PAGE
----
The Russian revolution of 1917 - or the Great October Socialist Revolution, as it was known by generations in the Soviet Union - was perhaps the most momentous event in the history of the 20th century. Those who study Russian history will probably say that there were at least two revolutions, antimonarchist in February and Bolshevik in October, and that the first world war was the cause of them; and they may add that there was an earlier revolution in 1905, the result of which was the partial, mainly cosmetic liberalisation of monarchist rule. But what were the deeper reasons for all three revolutions, and what precisely happened in 1905 and in 1917?
Orlando Figes tries to answer these and many other questions. Depicting events in Russia on a truly epic scale, his book does not divide the warring parties into goodies and baddies, unlike the more or less traditional approach to the Russian revolution and civil war, in which books published in the Soviet Union glorified the just struggle of the Reds against cruel oppressors while western publications often did exactly the opposite. A People's Tragedy is a rare example of a balanced approach to the Russian revolution. Major social forces are presented as participants in the revolutionary drama. Even the most unsavoury characters are shown not just as political figures but as personalities, as humans with their weaknesses: the gallery of portraits includes a peasant, a general and a famous writer whose fortunes the reader can follow from prerevolutionary years through to the end of the civil war. The only absolute villain is perhaps Stalin.
The narrative starts in the 1890s when, according to Figes, Russia's revolutionary crisis really began, and ends in 1924. When necessary, though, Figes goes back to events that happened before 1890. He tries to find clues to the revolution in Russian history, national character, culture and political thought.
The skilful integration of the narrative with the pictures of the everyday life of various individuals plays an important role in the structure of the book. Some critics may blame the author for not following the rules of academic research, for trying to imitate Tolstoy, but are such accusations not more like compliments? Figes clearly has a deep understanding of Russian character and culture and has done a tremendous amount of work in Russian archives. He wants his reader to live the dramatic events and calamities he describes, not just learn historical facts and details, many of them previously unknown. Revolution, as presented by Figes, is not only a conflict of ideologies and social forces but also a human event; and this must be considered the author's most important achievement. Of course, such an approach also makes the book interesting reading for a nonspecialist.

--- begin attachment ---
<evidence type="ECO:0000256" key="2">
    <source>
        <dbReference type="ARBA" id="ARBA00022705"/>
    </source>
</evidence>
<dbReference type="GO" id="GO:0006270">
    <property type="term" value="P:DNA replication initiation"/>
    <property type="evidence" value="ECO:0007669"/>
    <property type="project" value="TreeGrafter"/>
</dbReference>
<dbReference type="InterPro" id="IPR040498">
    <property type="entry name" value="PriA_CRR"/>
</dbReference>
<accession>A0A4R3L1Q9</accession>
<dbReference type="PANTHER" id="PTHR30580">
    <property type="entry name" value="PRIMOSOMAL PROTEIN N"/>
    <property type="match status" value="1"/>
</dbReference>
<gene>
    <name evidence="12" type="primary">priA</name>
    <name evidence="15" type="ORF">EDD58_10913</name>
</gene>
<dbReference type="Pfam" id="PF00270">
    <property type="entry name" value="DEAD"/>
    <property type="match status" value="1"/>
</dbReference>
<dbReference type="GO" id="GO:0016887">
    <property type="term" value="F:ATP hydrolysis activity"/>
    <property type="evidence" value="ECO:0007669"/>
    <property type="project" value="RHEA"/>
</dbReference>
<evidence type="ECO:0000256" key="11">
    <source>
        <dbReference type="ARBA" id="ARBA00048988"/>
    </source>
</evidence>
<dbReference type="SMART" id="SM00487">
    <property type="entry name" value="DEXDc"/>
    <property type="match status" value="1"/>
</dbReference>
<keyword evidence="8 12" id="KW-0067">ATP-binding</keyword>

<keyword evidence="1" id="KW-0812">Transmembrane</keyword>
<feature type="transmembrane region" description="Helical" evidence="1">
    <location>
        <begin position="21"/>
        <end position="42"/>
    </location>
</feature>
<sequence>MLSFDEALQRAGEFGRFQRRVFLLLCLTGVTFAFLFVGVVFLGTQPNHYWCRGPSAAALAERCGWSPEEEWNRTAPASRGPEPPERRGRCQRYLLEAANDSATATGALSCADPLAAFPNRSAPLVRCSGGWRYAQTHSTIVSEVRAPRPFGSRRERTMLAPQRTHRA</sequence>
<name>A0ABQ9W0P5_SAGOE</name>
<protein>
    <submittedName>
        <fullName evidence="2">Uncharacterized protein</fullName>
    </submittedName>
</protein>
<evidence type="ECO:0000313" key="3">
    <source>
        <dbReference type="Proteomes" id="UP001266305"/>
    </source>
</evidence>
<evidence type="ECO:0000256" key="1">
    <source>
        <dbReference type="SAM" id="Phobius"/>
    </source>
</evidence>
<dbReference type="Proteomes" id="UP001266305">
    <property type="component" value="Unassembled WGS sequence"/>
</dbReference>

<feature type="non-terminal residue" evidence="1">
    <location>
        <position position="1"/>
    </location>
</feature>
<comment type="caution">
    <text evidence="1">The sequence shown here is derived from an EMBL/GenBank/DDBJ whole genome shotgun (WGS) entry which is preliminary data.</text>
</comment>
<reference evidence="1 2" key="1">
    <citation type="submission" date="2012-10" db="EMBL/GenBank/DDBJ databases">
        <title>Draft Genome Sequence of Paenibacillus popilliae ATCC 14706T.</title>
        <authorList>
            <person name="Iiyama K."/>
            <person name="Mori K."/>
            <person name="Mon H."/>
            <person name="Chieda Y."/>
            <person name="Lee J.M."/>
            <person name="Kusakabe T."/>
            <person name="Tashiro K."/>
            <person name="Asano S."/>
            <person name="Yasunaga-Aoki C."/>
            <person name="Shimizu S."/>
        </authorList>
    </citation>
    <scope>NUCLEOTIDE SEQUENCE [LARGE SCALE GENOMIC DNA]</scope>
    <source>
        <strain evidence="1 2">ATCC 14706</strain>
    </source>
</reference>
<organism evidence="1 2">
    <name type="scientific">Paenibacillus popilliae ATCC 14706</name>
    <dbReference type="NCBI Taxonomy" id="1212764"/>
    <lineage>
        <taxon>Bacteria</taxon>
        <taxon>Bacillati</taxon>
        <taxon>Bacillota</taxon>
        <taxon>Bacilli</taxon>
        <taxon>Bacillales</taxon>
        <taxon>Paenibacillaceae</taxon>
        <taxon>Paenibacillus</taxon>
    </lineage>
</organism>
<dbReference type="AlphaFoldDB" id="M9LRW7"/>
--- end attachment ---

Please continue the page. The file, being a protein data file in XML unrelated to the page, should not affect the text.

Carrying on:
Out of the many portraits of historical figures, that of Nicholas II, the last tsar, is perhaps the most compelling. Well educated and hard working, the most polite ruler in Europe, Nicholas was unable to cope with the task of ruling his vast empire. "I am not prepared to be a Tsar. I never wanted to become one. I know nothing of the business of ruling," he complained to his cousin, Alexander, in 1894. He could have made a great constitutional monarch but having accepted the role of autocrat of all the Russians he was obliged not only to reign but to rule. He considered it his duty to leave the empire to his son and heir in the same state as he had inherited it from his father Alexander III.